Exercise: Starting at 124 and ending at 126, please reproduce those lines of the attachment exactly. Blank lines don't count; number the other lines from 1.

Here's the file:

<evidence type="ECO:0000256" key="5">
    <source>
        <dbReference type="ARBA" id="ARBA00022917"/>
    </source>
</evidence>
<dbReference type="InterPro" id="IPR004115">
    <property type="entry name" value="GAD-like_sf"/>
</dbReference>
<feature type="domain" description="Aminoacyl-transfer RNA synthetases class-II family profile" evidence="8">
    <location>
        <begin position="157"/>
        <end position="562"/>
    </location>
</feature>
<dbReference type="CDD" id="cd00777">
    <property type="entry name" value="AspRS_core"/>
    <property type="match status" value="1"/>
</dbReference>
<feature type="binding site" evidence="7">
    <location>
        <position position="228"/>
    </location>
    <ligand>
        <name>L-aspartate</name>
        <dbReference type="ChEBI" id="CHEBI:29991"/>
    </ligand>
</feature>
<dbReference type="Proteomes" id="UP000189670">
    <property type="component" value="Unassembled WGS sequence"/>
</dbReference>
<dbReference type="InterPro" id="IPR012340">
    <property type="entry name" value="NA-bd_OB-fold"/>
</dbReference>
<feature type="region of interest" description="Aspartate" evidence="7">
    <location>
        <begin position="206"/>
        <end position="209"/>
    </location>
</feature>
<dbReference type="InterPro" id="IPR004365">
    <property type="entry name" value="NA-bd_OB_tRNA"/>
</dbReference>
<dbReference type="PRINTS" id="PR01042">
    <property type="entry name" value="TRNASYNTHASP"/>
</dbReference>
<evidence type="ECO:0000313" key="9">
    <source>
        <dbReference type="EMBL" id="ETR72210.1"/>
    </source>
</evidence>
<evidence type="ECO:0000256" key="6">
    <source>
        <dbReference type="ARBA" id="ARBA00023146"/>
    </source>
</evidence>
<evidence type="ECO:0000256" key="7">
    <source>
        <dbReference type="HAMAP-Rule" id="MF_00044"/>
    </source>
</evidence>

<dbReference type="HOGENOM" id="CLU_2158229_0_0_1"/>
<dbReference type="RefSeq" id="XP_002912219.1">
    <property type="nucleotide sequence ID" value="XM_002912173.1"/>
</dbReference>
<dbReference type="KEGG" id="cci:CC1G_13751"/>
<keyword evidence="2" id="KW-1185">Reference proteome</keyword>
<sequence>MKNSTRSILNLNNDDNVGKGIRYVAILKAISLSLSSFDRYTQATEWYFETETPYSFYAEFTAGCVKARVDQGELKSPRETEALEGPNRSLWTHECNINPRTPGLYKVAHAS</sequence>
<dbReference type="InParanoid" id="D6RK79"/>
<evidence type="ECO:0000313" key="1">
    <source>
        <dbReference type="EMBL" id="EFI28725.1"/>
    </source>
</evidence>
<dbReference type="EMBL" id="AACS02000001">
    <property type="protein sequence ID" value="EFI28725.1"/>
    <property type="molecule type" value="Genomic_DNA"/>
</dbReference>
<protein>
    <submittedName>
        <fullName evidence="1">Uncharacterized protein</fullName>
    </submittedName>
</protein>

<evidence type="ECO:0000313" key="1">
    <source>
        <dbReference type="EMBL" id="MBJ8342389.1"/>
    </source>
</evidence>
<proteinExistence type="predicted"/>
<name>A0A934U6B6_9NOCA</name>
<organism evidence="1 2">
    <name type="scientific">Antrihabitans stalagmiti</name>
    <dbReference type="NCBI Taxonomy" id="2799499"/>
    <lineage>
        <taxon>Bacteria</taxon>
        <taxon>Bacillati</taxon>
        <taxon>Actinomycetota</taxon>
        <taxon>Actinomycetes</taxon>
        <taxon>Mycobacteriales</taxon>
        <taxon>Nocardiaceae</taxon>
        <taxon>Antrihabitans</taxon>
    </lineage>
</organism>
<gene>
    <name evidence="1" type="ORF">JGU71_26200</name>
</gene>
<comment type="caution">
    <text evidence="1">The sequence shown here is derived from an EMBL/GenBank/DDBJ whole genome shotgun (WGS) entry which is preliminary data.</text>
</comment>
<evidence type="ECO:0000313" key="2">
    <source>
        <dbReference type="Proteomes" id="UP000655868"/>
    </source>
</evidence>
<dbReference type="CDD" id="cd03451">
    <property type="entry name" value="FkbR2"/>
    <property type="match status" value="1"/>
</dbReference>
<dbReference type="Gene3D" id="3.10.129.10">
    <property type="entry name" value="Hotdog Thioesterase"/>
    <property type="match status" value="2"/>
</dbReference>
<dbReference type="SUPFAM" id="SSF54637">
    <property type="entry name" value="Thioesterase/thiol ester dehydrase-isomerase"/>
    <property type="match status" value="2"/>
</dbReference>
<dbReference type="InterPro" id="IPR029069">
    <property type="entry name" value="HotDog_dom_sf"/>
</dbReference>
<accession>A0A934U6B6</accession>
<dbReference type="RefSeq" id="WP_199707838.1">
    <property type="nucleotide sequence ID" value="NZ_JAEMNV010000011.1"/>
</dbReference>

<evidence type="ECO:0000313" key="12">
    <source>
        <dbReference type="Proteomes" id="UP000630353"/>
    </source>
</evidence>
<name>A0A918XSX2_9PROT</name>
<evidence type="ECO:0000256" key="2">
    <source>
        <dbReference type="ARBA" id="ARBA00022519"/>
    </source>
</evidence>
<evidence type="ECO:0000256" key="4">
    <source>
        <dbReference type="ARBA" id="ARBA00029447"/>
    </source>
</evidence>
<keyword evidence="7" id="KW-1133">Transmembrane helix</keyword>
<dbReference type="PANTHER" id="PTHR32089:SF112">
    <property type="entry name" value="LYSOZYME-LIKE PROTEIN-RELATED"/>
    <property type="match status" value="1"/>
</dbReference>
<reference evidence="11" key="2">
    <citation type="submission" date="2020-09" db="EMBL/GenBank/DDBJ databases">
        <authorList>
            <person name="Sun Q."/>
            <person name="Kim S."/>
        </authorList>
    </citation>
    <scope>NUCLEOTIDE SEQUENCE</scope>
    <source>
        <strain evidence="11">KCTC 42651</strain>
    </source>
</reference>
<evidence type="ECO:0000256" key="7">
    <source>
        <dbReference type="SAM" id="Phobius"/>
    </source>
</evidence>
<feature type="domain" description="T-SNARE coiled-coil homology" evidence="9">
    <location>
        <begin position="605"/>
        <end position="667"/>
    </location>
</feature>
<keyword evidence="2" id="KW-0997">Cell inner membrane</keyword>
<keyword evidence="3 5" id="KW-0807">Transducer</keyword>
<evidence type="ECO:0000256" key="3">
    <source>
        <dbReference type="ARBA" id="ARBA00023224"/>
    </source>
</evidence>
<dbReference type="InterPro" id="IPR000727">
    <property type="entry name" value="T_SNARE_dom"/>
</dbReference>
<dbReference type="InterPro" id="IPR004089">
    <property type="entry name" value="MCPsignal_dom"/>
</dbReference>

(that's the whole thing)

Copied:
    <property type="match status" value="2"/>
</dbReference>
<dbReference type="InterPro" id="IPR029069">